First off, I don’t blame you.
At three and four years old, I know that you were just perpetuating the pain that your parents passed on to you. In fact, you told my son so. When he said you weren’t being kind, that you weren’t acting with love like we taught him, you told him you were just doing what your mommy and daddy do to each other.
So even though you spit in his two-and-a-half-year-old face, even though you hit him as he tried to crawl away, even though you pushed his face into the water, I don’t blame you. What’s more, I will pray for both of you—and so will my son.
Even though, as a result of this, he tells me, “I want to be mean Mommy,” and is terrified of the playground, I know it is up to me to teach him that kindness is still the way. That love is still the way. Because you did not learn this from your parents, we will pray for you. And we will pray for them.
Because we know, like we never have before, what happens when pain is perpetuated.
We know that, like a virus, it spreads from one person to the next, infecting their hearts and minds. We know that pain does not discriminate. We know that it spreads across socioeconomic levels, races, ethnicities, religious beliefs, and creeds.
We know that you are living testaments to this. We know that your innocence was taken from you far too young. And even though your inherited pain has now impacted my son, we know that the only way to move forward is through forgiveness. Through kindness. Through love.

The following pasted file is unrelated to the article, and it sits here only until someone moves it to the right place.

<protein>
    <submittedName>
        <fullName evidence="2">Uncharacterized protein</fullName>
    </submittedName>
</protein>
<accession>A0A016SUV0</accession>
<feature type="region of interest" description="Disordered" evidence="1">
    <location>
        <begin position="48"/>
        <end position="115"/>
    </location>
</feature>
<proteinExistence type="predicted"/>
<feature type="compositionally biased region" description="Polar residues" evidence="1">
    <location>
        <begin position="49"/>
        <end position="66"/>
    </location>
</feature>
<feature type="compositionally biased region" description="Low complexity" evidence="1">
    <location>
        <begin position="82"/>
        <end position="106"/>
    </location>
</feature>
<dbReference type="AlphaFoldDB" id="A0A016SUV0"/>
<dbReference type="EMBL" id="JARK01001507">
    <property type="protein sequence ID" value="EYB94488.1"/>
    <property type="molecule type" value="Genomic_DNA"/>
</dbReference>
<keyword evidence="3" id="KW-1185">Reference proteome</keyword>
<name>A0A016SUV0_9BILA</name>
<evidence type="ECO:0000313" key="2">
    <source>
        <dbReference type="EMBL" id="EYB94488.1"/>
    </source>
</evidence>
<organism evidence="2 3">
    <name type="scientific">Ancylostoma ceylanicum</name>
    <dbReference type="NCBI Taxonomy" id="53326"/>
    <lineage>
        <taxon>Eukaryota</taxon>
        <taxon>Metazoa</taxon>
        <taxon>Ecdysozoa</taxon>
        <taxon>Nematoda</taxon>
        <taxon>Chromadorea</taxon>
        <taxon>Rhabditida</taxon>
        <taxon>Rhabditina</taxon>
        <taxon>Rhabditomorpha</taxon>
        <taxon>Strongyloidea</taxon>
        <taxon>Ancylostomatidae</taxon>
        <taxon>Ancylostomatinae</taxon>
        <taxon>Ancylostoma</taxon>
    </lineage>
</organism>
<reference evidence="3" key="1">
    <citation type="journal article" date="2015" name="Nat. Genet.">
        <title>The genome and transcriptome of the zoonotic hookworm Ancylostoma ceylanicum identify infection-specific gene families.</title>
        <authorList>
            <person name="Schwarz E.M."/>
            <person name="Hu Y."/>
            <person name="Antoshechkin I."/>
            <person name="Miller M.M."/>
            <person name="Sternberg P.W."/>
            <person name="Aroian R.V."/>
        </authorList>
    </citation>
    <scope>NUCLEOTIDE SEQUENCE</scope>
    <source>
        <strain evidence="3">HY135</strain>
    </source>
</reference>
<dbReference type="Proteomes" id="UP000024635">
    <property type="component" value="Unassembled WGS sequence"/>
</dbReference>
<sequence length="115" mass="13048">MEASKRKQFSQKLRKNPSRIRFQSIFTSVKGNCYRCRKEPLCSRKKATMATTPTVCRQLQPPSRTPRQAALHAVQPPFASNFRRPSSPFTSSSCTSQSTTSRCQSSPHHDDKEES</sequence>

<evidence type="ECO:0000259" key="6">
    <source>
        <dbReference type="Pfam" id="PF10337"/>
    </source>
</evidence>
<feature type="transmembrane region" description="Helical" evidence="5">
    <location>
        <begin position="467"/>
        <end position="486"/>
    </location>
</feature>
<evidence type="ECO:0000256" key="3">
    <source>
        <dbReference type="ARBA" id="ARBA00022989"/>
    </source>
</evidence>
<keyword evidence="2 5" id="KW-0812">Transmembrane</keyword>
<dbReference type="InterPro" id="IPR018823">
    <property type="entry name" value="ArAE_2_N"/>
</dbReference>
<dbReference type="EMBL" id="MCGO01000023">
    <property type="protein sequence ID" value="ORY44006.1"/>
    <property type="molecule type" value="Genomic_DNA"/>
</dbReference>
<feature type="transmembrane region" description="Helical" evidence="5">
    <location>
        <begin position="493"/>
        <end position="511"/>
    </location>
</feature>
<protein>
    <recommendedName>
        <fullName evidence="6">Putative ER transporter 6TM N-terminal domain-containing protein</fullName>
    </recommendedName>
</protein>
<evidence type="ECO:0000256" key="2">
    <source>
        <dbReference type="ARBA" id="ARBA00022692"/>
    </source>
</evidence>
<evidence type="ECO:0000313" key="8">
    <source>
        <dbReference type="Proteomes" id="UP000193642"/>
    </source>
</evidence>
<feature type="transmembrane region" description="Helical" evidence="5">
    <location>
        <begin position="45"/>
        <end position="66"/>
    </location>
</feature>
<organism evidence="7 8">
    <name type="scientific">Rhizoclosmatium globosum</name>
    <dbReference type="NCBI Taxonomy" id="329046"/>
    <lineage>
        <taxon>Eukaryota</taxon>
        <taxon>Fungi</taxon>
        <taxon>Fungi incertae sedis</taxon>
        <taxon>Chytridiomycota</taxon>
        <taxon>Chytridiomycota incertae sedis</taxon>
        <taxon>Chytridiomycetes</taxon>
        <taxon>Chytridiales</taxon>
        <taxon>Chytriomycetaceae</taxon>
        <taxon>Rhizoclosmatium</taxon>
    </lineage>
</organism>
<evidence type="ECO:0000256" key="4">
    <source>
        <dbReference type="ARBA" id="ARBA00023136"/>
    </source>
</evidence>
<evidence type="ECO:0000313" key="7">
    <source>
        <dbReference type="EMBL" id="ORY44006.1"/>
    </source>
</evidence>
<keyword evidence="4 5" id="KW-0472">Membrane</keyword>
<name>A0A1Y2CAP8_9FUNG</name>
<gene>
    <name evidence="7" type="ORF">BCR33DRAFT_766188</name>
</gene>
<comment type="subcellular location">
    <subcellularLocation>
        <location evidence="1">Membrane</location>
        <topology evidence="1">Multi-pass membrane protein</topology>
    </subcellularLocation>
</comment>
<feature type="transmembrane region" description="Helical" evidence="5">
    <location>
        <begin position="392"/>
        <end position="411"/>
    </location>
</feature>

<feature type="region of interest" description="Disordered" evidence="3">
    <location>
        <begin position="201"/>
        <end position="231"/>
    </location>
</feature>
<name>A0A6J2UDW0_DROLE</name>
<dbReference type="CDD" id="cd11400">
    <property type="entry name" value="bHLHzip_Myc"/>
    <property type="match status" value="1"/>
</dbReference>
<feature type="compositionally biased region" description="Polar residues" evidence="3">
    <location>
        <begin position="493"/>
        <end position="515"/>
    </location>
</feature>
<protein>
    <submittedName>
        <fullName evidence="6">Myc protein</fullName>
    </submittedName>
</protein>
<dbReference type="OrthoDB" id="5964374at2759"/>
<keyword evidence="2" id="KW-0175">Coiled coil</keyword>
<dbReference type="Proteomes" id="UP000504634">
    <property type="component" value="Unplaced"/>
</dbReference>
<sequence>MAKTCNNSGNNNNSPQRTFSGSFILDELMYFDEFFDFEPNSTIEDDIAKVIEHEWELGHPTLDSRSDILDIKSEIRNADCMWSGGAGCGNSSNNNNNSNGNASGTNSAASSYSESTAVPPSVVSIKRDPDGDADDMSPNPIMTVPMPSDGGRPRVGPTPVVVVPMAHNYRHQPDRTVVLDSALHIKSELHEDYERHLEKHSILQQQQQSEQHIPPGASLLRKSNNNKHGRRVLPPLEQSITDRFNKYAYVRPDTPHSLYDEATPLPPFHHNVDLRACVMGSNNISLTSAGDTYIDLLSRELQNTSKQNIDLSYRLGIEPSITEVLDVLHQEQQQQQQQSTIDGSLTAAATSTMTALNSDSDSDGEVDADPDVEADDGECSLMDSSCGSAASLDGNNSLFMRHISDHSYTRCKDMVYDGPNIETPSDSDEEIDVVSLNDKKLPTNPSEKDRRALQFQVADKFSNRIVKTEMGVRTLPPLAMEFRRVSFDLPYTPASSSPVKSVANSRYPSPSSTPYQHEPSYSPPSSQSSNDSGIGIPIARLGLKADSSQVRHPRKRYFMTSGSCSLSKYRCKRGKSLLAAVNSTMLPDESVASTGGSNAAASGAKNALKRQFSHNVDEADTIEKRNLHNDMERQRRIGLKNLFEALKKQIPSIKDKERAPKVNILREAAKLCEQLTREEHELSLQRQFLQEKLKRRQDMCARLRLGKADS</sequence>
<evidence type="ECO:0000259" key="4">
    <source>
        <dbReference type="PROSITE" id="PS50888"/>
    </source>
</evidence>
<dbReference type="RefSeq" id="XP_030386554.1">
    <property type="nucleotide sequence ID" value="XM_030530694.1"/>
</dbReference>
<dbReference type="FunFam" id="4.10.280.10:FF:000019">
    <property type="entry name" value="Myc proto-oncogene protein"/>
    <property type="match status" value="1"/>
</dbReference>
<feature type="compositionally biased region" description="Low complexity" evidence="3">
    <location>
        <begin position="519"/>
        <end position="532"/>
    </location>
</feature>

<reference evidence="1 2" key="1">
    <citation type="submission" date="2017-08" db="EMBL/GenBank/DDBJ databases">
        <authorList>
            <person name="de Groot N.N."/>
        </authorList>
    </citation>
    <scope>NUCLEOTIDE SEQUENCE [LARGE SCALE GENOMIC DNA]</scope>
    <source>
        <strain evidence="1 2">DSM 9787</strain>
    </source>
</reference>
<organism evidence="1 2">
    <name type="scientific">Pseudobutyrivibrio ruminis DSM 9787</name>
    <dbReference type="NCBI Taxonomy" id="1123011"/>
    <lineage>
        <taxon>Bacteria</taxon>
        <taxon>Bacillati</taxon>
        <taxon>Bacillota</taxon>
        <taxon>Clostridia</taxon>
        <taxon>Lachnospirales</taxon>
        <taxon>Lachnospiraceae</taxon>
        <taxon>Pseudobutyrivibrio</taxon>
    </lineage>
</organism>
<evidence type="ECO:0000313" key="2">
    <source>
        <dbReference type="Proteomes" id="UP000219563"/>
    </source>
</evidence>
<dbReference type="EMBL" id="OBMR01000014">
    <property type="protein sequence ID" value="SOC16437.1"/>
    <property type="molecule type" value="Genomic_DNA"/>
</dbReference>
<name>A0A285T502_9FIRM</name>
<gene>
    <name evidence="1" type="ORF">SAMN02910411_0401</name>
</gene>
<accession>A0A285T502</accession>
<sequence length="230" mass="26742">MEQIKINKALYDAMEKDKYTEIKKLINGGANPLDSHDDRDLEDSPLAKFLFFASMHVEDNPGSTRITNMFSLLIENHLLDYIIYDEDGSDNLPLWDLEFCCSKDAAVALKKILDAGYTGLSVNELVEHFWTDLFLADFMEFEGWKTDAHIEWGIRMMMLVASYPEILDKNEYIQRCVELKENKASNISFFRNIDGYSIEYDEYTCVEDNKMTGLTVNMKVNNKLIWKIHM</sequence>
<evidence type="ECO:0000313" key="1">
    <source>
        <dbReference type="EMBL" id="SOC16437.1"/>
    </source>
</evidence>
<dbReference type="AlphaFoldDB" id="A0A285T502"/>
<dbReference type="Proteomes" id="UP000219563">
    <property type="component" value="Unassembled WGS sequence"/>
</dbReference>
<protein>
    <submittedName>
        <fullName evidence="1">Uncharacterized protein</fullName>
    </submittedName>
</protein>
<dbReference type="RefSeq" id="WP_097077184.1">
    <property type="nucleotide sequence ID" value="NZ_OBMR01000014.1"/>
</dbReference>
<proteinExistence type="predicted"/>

We know that you were just doing what humans do: pushing your pain onto others. We know that this is why the suicide rate among children under 14 is rising. We know this is why harassment and bullying have been linked to almost 75 percent of school shooting incidents. We know this is why the greatest threat facing our children, and humanity, is our own pain and the pain of those around us.
No, we will not allow our pain to be perpetuated, because we know that the pain of one person, one couple, one child, is the pain of us all.
I know that the task before me is to help my son shake off the shackles of fear that now bind him. To help him heal his heart and restore his spirit so that he may take this early trauma and use it to teach others that love is the antidote to our pain. To this sickness that has consumed our society. To this plague that has infected the hearts and minds of humanity.
Indeed, love has the power to heal a broken heart. To mend an addled mind. To restore faith in a spirit that has been shattered. I know I must endeavor to raise up a little boy who will become a living testament of the redemptive, almighty power of love. I know that this is no small task—and I know that time is of the essence.
Armed with my healing knowledge and with his beloved dog by his side, I will take my son into nature and into the sea. I will sing with him. I will dance with him. When he needs to, we will talk about his trauma, and I will teach him the words he needs to describe what he is feeling. So that he may understand himself. So that he may understand others. So that he may one day teach others the story of a little boy, who, rather than becoming mired in victimhood, crippled by fear and hate, grew up to become a living testament to the redemptive power of forgiveness. Who grew up to become a warrior for faith, and of course, for love.
We will pray for you two beautiful children to heal your pain. For your parents to heal theirs. For our society to discover the antidote to the pain that has plagued us. For humanity to heal our hearts and minds. For, in the words of The Most Reverend Michael Curry, “a new world, where love is the way.”
Bullying: the Growing Crisis in our Schools & How to Stop It.
How to Forgive Yourself like a Buddha.
Author: Jessica Gammell-Bennett
Image: Author’s own
Editor: Nicole Cameron
Copy Editor: Catherine Monkman
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